slam poetry


The culture of slam poetry has become so common that even schools have slam competitions and poetry sessions. This new-age, so-called hip-hop culture took decades to get so deep-rooted in our sub-continent as well as from where it started.

The concept of not using bookish and formal rules of poetry, but rather using everyday language to create rhymes was introduced by Marc Kelly Smith in 1984. Marc Smith was a construction worker and his efforts changed this new art form into weekly competitions like Uptown Slam Poetry on July 25, 1986 at Green Mill, a Chicago jazz club. Seattle Poetry Slam was founded in the fall of 1992. The Seattle Slam team members starred participating in Nationals from 1996 and these competitions were held every year in a different state of North America. The culture, subsequently, branched out to Europe and Australia.

The art form has no specific rules to be followed and can be molded according to the poet’s style. It is a thriving art form which gives youngsters the space and reach to express themselves. It started out as a sphere that helps the poet(s) talk of political, racial, and economic disparity. The platform gives the poets the freedom to express their takes or opinions on the political scenario around them. Today, it has fanned out to their personal experiences, funny anecdotes, and even history with violence and abuse. Because of its outreach, slam poetry has helped poets become vocal about their traumatic experiences, help other survivors, and get healed themselves. Lane Shuler believes that “an audience can entirely change the way a poem is delivered just by the energy they give off.” Poets have even left their audiences in peals of laughter by talking about their short height and dog’s pop problems.

Diksha Bijlani, a Slam Poet from Gargi College who won the National Youth Poetry Slam in 2016 and represented India in CUPSI,Chicago, shared her views regarding the culture of spoken word in India. She said, “In my opinion, a significant way through which spoken word has empowered communities around our country is by giving them a platform to reclaim things that they have been made to feel ashamed about for long. Be it body hair, dark skin, be it short dresses, be it mental illness, their sexuality, the gender spectrum, or religion and caste-based identities.”

Indians are not far behind; slam poetry has gained momentum just like stand-up comedy in India. Various outlets have sprung up to help poets express themselves and even be published. Art Refurbish is a Mumbai-based online magazine that publishes poets’ work as well as hosts competitions regularly. A Delhi-based counterpart of this is the Delhi Poetry Slam. This platform has even helped poets publish their works in books and other magazines.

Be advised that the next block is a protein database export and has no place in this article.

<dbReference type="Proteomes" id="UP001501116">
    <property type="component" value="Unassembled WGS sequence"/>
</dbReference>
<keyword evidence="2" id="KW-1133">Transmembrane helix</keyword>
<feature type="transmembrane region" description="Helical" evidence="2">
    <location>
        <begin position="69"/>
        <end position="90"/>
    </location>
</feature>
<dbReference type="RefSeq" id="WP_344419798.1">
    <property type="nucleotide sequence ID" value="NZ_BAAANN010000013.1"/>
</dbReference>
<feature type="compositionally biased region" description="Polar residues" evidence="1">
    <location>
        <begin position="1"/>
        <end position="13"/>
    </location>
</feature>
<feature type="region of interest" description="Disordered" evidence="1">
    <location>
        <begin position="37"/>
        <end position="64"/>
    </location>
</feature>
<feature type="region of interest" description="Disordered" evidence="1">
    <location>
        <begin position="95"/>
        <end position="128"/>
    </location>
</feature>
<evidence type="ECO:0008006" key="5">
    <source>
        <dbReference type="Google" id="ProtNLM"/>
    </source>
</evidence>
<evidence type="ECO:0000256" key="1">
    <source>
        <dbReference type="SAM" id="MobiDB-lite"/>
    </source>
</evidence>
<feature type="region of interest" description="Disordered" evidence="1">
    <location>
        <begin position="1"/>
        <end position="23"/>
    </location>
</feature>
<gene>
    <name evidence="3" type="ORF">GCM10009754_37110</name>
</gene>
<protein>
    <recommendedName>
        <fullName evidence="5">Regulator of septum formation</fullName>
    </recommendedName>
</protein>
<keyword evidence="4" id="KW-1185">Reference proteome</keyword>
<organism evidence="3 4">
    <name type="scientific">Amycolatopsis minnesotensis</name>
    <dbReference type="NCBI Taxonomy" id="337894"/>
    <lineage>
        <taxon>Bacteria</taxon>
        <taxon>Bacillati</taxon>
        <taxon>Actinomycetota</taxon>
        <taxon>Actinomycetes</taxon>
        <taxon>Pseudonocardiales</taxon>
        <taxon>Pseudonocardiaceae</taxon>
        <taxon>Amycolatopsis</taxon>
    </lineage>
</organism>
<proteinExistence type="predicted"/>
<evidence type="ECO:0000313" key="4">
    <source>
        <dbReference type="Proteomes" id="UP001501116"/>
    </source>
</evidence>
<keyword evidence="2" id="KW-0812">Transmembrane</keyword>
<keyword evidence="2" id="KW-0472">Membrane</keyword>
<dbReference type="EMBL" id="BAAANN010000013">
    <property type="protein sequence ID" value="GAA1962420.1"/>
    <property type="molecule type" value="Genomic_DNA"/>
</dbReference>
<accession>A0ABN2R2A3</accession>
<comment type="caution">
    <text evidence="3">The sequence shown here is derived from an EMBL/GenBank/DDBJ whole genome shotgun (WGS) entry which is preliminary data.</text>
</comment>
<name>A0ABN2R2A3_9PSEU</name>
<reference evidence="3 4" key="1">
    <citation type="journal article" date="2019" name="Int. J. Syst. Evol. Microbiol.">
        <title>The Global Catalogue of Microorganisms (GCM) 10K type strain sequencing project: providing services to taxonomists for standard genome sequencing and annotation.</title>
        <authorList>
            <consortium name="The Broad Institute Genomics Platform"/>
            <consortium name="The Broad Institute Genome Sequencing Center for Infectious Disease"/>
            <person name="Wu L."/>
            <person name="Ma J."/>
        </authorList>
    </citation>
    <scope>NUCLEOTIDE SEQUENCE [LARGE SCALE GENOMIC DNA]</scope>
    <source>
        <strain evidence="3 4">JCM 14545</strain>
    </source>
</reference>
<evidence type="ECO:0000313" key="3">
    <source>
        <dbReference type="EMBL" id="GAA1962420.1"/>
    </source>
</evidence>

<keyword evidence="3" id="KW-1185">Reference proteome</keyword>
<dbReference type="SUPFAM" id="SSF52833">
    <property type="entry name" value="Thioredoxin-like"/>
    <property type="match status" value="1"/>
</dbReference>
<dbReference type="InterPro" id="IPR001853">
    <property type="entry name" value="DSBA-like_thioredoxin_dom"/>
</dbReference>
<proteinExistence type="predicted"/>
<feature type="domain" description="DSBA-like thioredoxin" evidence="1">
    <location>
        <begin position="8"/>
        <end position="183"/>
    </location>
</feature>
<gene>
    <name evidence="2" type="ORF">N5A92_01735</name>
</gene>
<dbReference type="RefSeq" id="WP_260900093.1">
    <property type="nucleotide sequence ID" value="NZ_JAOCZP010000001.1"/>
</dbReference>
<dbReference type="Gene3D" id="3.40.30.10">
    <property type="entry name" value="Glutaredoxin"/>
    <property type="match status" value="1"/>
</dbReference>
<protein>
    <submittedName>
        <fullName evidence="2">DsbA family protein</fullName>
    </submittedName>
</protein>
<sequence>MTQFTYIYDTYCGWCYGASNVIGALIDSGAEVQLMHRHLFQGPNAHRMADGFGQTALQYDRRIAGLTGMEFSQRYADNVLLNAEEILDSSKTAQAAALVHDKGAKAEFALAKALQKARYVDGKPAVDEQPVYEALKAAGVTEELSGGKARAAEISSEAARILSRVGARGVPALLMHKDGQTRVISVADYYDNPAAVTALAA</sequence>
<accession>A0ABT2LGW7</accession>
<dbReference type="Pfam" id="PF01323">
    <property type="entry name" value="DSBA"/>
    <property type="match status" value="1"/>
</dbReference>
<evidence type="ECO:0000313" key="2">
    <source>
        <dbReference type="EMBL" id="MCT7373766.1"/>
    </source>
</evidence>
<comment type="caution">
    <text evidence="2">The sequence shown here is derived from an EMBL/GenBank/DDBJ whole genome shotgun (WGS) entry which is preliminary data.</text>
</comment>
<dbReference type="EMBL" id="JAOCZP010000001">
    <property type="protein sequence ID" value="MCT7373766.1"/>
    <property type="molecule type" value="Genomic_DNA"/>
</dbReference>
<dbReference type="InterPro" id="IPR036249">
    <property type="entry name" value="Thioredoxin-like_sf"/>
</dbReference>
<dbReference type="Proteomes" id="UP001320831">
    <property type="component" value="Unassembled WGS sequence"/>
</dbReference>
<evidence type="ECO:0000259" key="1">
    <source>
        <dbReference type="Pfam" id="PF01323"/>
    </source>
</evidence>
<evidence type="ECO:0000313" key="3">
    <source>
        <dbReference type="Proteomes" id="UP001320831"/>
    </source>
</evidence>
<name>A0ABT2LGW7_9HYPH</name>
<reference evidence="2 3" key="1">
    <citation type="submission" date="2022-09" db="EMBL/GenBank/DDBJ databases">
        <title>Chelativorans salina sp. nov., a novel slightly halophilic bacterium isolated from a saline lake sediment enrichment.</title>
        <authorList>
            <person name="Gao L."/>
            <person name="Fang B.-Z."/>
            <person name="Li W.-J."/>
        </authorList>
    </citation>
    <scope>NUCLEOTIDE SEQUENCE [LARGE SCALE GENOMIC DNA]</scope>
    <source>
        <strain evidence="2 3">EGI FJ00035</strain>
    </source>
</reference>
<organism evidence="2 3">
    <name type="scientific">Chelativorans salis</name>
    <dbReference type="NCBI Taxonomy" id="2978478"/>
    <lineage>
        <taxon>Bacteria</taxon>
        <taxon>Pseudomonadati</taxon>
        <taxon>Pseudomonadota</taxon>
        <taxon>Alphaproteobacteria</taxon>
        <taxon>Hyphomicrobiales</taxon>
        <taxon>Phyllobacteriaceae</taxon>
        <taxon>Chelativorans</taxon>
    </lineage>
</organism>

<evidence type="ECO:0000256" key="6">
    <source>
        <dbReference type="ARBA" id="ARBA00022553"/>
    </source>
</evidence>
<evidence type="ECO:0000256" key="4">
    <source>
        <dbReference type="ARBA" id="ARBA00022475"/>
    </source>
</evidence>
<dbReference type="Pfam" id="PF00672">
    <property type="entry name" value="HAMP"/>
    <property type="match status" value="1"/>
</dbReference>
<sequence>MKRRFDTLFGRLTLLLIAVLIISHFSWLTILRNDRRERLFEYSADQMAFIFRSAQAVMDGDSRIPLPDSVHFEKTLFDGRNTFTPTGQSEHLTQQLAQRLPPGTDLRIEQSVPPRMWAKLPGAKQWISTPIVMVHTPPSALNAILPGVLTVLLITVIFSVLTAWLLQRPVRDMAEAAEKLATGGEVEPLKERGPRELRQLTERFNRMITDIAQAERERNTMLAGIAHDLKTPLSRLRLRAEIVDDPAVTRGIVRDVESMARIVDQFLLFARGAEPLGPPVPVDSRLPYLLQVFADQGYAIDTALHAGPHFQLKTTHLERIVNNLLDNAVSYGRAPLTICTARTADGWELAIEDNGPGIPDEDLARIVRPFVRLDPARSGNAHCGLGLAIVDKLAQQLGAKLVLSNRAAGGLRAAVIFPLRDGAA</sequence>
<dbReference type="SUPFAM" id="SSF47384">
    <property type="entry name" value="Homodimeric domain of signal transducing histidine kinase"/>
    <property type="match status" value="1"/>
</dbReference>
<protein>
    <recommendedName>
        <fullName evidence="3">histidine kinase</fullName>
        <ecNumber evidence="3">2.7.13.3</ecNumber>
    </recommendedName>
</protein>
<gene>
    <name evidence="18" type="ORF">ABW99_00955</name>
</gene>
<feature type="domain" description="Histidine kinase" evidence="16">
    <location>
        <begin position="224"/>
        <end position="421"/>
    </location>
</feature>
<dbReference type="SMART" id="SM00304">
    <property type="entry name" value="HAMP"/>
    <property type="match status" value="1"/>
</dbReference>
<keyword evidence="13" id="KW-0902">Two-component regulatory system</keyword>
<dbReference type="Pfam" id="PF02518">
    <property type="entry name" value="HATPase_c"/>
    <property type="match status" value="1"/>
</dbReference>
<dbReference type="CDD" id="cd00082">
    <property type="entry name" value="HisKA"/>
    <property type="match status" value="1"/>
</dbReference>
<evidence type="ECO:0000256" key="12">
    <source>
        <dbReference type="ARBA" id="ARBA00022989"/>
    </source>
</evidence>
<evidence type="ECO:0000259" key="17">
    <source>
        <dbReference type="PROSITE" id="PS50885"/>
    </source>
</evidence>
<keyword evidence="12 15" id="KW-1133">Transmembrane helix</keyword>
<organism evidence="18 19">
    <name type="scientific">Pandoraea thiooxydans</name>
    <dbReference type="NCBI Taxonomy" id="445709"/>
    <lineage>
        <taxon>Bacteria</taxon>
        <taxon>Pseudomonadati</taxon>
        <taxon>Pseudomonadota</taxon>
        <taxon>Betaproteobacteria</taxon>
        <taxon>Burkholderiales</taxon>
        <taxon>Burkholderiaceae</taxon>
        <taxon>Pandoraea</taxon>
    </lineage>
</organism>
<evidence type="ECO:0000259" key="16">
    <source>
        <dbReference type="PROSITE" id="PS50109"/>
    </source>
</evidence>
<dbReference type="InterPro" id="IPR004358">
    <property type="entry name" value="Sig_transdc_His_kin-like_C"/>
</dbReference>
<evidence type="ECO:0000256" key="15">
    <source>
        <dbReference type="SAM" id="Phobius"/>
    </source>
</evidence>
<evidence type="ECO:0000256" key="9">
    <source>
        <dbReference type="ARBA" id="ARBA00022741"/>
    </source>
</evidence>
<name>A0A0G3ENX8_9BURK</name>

Ms. Bijlani also added, “The only problem I see arising is one of advocacy not channeling into activism. It isn’t difficult to go behind a mic and advocate for the women’s movement as a woman or a male ally. But the difficult thing is to convert this advocacy into activism on ground, to hold ourselves accountable for every time we propagate rape culture, or to call out our peers for every sexist remark. The real work happens when we come out of slams, and while poetry slams are a great place to rage together, to support each other in our fight, and build solidarity, the advocacy that happens inside of slams also needs to be channelised into tangible, constructive activism outside of it. I hope the new generation of poets takes up slam poetry for this reason, and not just to follow a mainstream trend.”

Our university has been ever-welcoming of this culture. We often witness slam poetry sessions or competitions taking place in every college’s departmental and cultural fest. These sessions often happen in places outside our college premises too and help us to connect with like-minded people.

Feature Image Credits: The Writer Magazine

Prachi Mehra

[email protected]

This spoken word poet from Gargi College went on to win the National Youth Poetry Slam in India in 2016 and also represented India in Chicago’s International Poetry Slam competition. Here are excerpts from our rendezvous with Diksha Bijlani:

Q. How did your National Youth Poetry Slam victory and subsequent presentation at Chicago’s International Slam CUPSI feel like? Has the power of your reach and the charisma of your personality dawned on you yet?